In this presentation, the great Daniel Dennett explains how comprehension is often not a prerequisite for competence. In nature, comprehension is not the cause of competence but the effect. Natural selection, over many generations, shapes characteristics into organisms which makes them competent without them realizing why they are competent. There is no evolutionary advantage to shape understanding into the organism of why the characteristic is so beneficial; the characteristic itself is enough. "Your butterfly that has eye spots on its wings does not have to understand why this is a good thing for it to have. It scares off the birds but it is none the wiser."
A nice example of competence without comprehension which Dennett gives, is how Polynesian boats are developed and improved "Every boat is copied from another boat ... it is the sea itself who fashions the boats, choosing those which function and destroying the others." "If it comes home ... copy it! That's natural selection."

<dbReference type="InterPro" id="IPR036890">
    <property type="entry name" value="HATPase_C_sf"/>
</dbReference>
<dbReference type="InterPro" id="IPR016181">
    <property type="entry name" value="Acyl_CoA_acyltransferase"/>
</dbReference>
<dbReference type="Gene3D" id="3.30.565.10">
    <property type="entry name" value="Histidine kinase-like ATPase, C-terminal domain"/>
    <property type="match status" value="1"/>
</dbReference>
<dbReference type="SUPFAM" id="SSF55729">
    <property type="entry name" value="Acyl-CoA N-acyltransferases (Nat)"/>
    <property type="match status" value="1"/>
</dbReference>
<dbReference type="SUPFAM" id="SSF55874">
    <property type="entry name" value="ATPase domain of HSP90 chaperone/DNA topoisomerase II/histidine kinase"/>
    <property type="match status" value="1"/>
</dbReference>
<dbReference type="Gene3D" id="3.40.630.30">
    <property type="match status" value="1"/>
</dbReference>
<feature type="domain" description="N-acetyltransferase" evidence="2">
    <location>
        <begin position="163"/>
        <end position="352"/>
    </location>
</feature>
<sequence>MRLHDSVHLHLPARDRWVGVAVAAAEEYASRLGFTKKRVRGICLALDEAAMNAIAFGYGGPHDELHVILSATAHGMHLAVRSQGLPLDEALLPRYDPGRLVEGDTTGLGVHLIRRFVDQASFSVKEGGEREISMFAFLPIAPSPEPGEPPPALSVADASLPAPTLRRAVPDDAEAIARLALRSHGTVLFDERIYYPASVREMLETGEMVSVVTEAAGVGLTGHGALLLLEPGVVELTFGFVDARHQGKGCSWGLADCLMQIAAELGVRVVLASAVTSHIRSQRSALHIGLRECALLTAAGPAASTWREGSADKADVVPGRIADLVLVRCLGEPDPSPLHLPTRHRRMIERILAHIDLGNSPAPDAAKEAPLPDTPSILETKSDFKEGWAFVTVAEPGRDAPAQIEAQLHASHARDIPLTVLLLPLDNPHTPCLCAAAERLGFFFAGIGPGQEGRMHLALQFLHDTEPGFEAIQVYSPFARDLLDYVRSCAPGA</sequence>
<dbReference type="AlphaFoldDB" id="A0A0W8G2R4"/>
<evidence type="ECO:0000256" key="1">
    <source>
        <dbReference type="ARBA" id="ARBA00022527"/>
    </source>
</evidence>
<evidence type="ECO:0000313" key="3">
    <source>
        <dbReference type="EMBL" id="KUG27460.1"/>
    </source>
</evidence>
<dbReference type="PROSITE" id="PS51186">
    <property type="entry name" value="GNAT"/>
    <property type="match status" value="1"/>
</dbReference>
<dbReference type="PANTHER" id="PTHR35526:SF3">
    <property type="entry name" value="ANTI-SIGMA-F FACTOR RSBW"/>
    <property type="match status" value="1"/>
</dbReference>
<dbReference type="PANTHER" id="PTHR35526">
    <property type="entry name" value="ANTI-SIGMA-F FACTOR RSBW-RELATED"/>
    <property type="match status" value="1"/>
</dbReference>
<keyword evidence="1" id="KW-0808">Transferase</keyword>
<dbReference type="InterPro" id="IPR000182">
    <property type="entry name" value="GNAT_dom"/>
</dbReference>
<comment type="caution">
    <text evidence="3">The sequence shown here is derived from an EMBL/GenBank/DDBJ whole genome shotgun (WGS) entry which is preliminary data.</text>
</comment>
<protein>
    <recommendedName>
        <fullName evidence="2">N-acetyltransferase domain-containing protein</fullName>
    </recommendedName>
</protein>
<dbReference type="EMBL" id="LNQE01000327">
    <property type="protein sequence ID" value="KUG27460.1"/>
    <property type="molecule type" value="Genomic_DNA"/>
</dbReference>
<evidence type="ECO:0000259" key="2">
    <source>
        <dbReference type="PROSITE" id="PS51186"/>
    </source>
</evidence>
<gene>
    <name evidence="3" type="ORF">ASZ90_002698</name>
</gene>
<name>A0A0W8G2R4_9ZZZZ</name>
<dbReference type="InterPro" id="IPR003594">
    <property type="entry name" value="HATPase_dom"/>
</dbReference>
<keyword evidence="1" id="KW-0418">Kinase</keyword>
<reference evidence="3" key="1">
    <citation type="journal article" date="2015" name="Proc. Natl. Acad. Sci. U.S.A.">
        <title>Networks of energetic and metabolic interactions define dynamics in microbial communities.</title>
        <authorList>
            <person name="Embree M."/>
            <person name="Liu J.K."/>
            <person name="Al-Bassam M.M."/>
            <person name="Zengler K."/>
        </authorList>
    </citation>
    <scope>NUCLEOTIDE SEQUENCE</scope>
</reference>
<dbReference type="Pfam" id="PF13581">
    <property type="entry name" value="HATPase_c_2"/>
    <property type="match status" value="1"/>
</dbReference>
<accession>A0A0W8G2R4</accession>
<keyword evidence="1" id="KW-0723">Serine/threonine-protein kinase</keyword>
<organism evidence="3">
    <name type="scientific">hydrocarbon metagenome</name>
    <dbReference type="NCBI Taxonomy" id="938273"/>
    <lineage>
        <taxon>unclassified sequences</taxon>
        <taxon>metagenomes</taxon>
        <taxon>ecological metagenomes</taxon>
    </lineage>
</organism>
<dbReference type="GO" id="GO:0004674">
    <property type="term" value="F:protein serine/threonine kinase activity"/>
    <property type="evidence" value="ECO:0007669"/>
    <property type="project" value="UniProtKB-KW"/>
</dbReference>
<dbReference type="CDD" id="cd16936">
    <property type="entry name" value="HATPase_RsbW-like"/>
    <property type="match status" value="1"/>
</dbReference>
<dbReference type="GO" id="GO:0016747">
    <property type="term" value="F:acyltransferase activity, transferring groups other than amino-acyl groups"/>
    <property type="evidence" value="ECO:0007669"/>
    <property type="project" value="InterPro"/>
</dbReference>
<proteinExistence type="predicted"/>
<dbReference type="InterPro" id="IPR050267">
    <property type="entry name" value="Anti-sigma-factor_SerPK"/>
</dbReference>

How does this relate to the solution-focused approach? Doing what works is one of the key principles of the solution-focused approach. One assumption we have is that understanding why something works is less important than knowing it works in the first place. Often, we identify things that work, and we can use them, but we are not completely sure why they work. We may have some ideas about why something works, but sometimes we may have no clue at all. Still, this does not keep use from doing what works.